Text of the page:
Also it has a link to the README, which is nice. Typically maintainers
    show their README in the rdoc's index with their own rdoc's, but don't
    set it up that way for the gem, for some reason.

    -R
    --
    Posted via http://www.ruby-forum.com/.
     
    Roger Pack, Jul 7, 2008
    #6
  7. Roger Pack

    Eric Hodel Guest

    On Jul 7, 2008, at 15:27 PM, Roger Pack wrote:
    > Eric Hodel wrote:
    >> On Jul 7, 2008, at 14:44 PM, Roger Pack wrote:
    >>> Don't know if this would be useful for anyone, but I wrote a utility
    >>> to create an html index of the rdoc's of installed rubygems on your
    >>> system.

    >>
    >> How is this different from running `gem server` and navigating to
    >> that
    >> URL in your browser?

    >
    > In all honesty, I didn't know gem server existed, and, also
    > honestly, it
    > didn't make sense for me that gem server would be necessary for
    > browsing
    > an index of rdoc's.
    >
    > My 'wish' would be something like this run automatically after
    > installing new rdoc's:
    >
    > gem install package
    > ...
    > package installed
    > updated index gem_rdoc_index.html
    >
    > It just makes more sense than having to run a server to browse rdoc's.
    >
    > Thoughts?
    > I'd be happy to code it up as a patch :)



    `gem server` is already a well-known way to access documentation. It
    provides a --daemon option so you can start it and forget about it.
    (It updates itself as new gems are installed.)

    This is an entirely new way of accessing the same information that
    isn't going to be well-known. Furthermore, the path to this file is
    either going to be in an obscure location to support multiple users,
    or only accessible by one user.

    I don't want to maintain two different ways of accessing the same
    information.
     
    Eric Hodel, Jul 8, 2008
    #7
  8. Eric Hodel wrote:
    >
    > This is an entirely new way of accessing the same information that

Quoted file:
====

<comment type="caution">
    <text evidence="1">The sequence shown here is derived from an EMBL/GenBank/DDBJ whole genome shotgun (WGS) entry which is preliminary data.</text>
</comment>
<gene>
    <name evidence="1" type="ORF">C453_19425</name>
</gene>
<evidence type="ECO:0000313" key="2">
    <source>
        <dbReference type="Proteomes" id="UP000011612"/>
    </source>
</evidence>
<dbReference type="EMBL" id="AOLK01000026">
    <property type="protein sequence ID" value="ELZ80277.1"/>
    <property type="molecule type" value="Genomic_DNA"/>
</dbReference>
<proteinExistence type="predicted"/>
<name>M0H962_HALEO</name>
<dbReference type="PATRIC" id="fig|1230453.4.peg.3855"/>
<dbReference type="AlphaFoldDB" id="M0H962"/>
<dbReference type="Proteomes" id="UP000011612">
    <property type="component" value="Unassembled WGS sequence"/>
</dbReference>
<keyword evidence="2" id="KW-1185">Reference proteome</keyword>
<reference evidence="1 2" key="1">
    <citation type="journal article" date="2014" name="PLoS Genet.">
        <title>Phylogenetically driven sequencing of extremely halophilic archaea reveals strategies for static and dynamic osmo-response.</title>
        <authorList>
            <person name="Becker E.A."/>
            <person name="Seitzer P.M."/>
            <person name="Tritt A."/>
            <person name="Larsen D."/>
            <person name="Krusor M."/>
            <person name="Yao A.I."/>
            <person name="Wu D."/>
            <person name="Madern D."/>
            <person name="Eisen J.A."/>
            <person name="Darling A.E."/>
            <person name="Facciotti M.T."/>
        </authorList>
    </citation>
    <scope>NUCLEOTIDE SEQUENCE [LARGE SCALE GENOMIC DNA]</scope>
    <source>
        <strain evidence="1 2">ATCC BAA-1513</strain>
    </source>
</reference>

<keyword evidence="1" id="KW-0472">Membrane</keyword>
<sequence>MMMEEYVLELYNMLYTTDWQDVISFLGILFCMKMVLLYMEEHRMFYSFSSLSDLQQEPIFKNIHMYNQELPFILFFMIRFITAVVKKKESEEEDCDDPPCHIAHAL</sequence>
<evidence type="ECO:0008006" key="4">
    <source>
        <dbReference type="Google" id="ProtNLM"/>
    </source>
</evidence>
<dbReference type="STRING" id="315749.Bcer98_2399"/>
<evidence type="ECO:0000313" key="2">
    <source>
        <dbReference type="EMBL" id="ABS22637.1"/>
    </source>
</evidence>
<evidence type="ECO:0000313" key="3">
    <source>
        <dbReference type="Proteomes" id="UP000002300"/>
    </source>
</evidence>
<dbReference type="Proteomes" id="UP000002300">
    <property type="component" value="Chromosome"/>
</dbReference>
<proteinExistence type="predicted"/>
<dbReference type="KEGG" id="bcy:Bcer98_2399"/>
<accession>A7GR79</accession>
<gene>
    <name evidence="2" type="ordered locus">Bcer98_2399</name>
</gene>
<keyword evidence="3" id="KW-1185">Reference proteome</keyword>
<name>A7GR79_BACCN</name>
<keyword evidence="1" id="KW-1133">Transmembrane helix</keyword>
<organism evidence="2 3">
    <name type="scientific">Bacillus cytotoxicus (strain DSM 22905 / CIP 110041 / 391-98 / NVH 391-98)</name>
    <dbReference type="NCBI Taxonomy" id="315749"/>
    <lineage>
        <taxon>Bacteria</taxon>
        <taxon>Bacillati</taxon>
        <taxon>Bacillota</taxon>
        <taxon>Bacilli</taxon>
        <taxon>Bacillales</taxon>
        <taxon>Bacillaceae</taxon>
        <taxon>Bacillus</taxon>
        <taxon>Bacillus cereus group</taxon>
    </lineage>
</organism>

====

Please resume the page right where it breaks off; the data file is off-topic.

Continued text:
> isn't going to be well-known. Furthermore, the path to this file is
    > either going to be in an obscure location to support multiple users,
    > or only accessible by one user.
    >
    > I don't want to maintain two different ways of accessing the same
    > information.


    For the single user at home, this is an ideal solution. I have no desire
    to use gem server just to view RDOCs. Robert, your code works like
    a charm and I think it is extremely useful. Thanks so much for sharing.

    vince
    --
    Posted via http://www.ruby-forum.com/.
     
    Vince Angeloni, Jul 9, 2008
    #8
  9. You do realize that gem server that serves up the docs is just a
    simple WEBrick server right? I use it all the time. It's super
    simple to crank up and kill off.

    But to each his own. :)

    --Jeremy

    On Tue, Jul 8, 2008 at 8:03 PM, Vince Angeloni <> wrote:
    > Eric Hodel wrote:
    >>
    >> This is an entirely new way of accessing the same information that
    >> isn't going to be well-known. Furthermore, the path to this file is
    >> either going to be in an obscure location to support multiple users,
    >> or only accessible by one user.
    >>
    >> I don't want to maintain two different ways of accessing the same
    >> information.

    >
    > For the single user at home, this is an ideal solution. I have no desire
    > to use gem server just to view RDOCs. Robert, your code works like
    > a charm and I think it is extremely useful. Thanks so much for sharing.
    >
    > vince
    > --
    > Posted via http://www.ruby-forum.com/.
    >
    >




    --
    http://jeremymcanally.com/
    http://entp.com

    Read my books:
    Ruby in Practice (http://manning.com/mcanally/)
    My free Ruby e-book (http://humblelittlerubybook.com/)

    Or, my blogs:
    http://mrneighborly.com
    http://rubyinpractice.com
     
    Jeremy McAnally, Jul 9, 2008
    #9
  10. Roger Pack

    Roger Pack Guest

    > `gem server` is already a well-known way to access documentation. It
    > provides a --daemon option so you can start it and forget about it.
    > (It updates itself as new gems are installed.)


    Yeah that works too. Either way is fine. My personal preference is the
    more light weight one. If it were up to me I'd deprecate the server and
    go more in that direction.
    But that's just me.

    Some clarifying thoughts:
    Twould be nice to have a link there to the code itself, as well as the
    rdoc's [for perusal], and the README's. And to the normal rdoc's for
    ruby should they happen to be installed.
    Thanks!
    -R
    --
    Posted via http://www.ruby-forum.com/.
     
    Roger Pack, Jul 9, 2008
    #10
  11. Roger Pack

    Roger Pack Guest

    > Some clarifying thoughts:
    > Twould be nice to have a link there to the code itself, as well as the
    > rdoc's [for perusal], and the README's. And to the normal rdoc's for
    > ruby should they happen to be installed.


    Twould be nice to have some access to any existing 'changelog', too,
    from gem server, and also to the unpacked gem files themselves [which
    would satisfy that]. Not sure if that's possible.
    -=R
    --
    Posted via http://www.ruby-forum.com/.
     
    Roger Pack, Sep 26, 2008
    #11